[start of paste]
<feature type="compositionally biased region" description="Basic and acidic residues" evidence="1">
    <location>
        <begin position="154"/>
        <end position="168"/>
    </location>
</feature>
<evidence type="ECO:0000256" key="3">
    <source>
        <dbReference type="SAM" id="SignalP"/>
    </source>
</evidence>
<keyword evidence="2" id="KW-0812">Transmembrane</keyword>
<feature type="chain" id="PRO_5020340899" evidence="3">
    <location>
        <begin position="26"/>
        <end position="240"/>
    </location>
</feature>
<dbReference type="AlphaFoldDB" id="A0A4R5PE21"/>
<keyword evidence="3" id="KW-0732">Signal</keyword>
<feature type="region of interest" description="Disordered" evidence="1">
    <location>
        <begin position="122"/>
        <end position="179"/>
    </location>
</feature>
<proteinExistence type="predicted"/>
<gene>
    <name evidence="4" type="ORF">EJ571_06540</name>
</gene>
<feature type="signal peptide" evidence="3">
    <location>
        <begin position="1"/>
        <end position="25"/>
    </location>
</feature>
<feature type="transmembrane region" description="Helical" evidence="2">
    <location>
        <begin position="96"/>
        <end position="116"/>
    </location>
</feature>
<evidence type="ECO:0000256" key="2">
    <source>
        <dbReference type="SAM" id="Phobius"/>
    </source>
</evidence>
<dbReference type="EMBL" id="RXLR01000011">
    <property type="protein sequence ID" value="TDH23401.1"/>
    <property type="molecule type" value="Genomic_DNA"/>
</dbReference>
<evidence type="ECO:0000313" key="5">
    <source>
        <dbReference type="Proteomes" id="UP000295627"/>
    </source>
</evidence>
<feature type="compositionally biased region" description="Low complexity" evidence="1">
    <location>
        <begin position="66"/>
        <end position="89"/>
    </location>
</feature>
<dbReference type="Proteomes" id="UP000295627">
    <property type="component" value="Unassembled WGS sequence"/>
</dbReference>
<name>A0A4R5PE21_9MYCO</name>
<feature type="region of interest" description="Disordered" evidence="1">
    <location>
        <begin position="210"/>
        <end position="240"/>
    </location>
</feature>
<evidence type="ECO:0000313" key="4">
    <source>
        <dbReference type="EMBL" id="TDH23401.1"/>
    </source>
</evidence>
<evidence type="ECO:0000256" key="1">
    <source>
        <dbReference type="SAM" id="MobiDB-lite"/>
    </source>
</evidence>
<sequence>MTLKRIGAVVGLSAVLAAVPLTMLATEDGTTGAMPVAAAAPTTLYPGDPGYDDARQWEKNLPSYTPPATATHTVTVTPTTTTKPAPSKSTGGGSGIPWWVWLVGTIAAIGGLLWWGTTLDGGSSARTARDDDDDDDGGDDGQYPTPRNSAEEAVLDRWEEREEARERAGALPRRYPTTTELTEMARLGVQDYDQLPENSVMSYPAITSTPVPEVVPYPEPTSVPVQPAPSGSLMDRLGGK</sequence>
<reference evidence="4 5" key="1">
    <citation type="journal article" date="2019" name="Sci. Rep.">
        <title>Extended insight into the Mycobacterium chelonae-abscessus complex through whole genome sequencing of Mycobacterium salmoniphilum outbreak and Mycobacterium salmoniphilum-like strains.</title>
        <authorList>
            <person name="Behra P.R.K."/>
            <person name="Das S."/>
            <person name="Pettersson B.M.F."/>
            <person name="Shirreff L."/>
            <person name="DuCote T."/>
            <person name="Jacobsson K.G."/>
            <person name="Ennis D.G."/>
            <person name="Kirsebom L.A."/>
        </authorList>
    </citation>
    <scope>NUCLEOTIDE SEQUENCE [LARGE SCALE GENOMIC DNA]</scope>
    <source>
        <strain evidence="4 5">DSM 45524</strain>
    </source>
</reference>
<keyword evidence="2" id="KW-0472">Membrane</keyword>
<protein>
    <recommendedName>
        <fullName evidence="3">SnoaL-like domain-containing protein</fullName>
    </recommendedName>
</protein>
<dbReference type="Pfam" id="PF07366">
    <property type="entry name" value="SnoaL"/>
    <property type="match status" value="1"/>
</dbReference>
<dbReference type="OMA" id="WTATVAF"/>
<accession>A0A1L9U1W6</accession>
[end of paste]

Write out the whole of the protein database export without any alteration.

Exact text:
<feature type="compositionally biased region" description="Basic and acidic residues" evidence="1">
    <location>
        <begin position="154"/>
        <end position="168"/>
    </location>
</feature>
<evidence type="ECO:0000256" key="3">
    <source>
        <dbReference type="SAM" id="SignalP"/>
    </source>
</evidence>
<keyword evidence="2" id="KW-0812">Transmembrane</keyword>
<feature type="chain" id="PRO_5020340899" evidence="3">
    <location>
        <begin position="26"/>
        <end position="240"/>
    </location>
</feature>
<dbReference type="AlphaFoldDB" id="A0A4R5PE21"/>
<keyword evidence="3" id="KW-0732">Signal</keyword>
<feature type="region of interest" description="Disordered" evidence="1">
    <location>
        <begin position="122"/>
        <end position="179"/>
    </location>
</feature>
<proteinExistence type="predicted"/>
<gene>
    <name evidence="4" type="ORF">EJ571_06540</name>
</gene>
<feature type="signal peptide" evidence="3">
    <location>
        <begin position="1"/>
        <end position="25"/>
    </location>
</feature>
<feature type="transmembrane region" description="Helical" evidence="2">
    <location>
        <begin position="96"/>
        <end position="116"/>
    </location>
</feature>
<evidence type="ECO:0000256" key="2">
    <source>
        <dbReference type="SAM" id="Phobius"/>
    </source>
</evidence>
<dbReference type="EMBL" id="RXLR01000011">
    <property type="protein sequence ID" value="TDH23401.1"/>
    <property type="molecule type" value="Genomic_DNA"/>
</dbReference>
<evidence type="ECO:0000313" key="5">
    <source>
        <dbReference type="Proteomes" id="UP000295627"/>
    </source>
</evidence>
<feature type="compositionally biased region" description="Low complexity" evidence="1">
    <location>
        <begin position="66"/>
        <end position="89"/>
    </location>
</feature>
<dbReference type="Proteomes" id="UP000295627">
    <property type="component" value="Unassembled WGS sequence"/>
</dbReference>
<name>A0A4R5PE21_9MYCO</name>
<feature type="region of interest" description="Disordered" evidence="1">
    <location>
        <begin position="210"/>
        <end position="240"/>
    </location>
</feature>
<evidence type="ECO:0000313" key="4">
    <source>
        <dbReference type="EMBL" id="TDH23401.1"/>
    </source>
</evidence>
<evidence type="ECO:0000256" key="1">
    <source>
        <dbReference type="SAM" id="MobiDB-lite"/>
    </source>
</evidence>
<sequence>MTLKRIGAVVGLSAVLAAVPLTMLATEDGTTGAMPVAAAAPTTLYPGDPGYDDARQWEKNLPSYTPPATATHTVTVTPTTTTKPAPSKSTGGGSGIPWWVWLVGTIAAIGGLLWWGTTLDGGSSARTARDDDDDDDGGDDGQYPTPRNSAEEAVLDRWEEREEARERAGALPRRYPTTTELTEMARLGVQDYDQLPENSVMSYPAITSTPVPEVVPYPEPTSVPVQPAPSGSLMDRLGGK</sequence>
<reference evidence="4 5" key="1">
    <citation type="journal article" date="2019" name="Sci. Rep.">
        <title>Extended insight into the Mycobacterium chelonae-abscessus complex through whole genome sequencing of Mycobacterium salmoniphilum outbreak and Mycobacterium salmoniphilum-like strains.</title>
        <authorList>
            <person name="Behra P.R.K."/>
            <person name="Das S."/>
            <person name="Pettersson B.M.F."/>
            <person name="Shirreff L."/>
            <person name="DuCote T."/>
            <person name="Jacobsson K.G."/>
            <person name="Ennis D.G."/>
            <person name="Kirsebom L.A."/>
        </authorList>
    </citation>
    <scope>NUCLEOTIDE SEQUENCE [LARGE SCALE GENOMIC DNA]</scope>
    <source>
        <strain evidence="4 5">DSM 45524</strain>
    </source>
</reference>
<keyword evidence="2" id="KW-0472">Membrane</keyword>
<protein>
    <recommendedName>
        <fullName evidence="3">SnoaL-like domain-containing protein</fullName>
    </recommendedName>
</protein>
<dbReference type="Pfam" id="PF07366">
    <property type="entry name" value="SnoaL"/>
    <property type="match status" value="1"/>
</dbReference>
<dbReference type="OMA" id="WTATVAF"/>
<accession>A0A1L9U1W6</accession>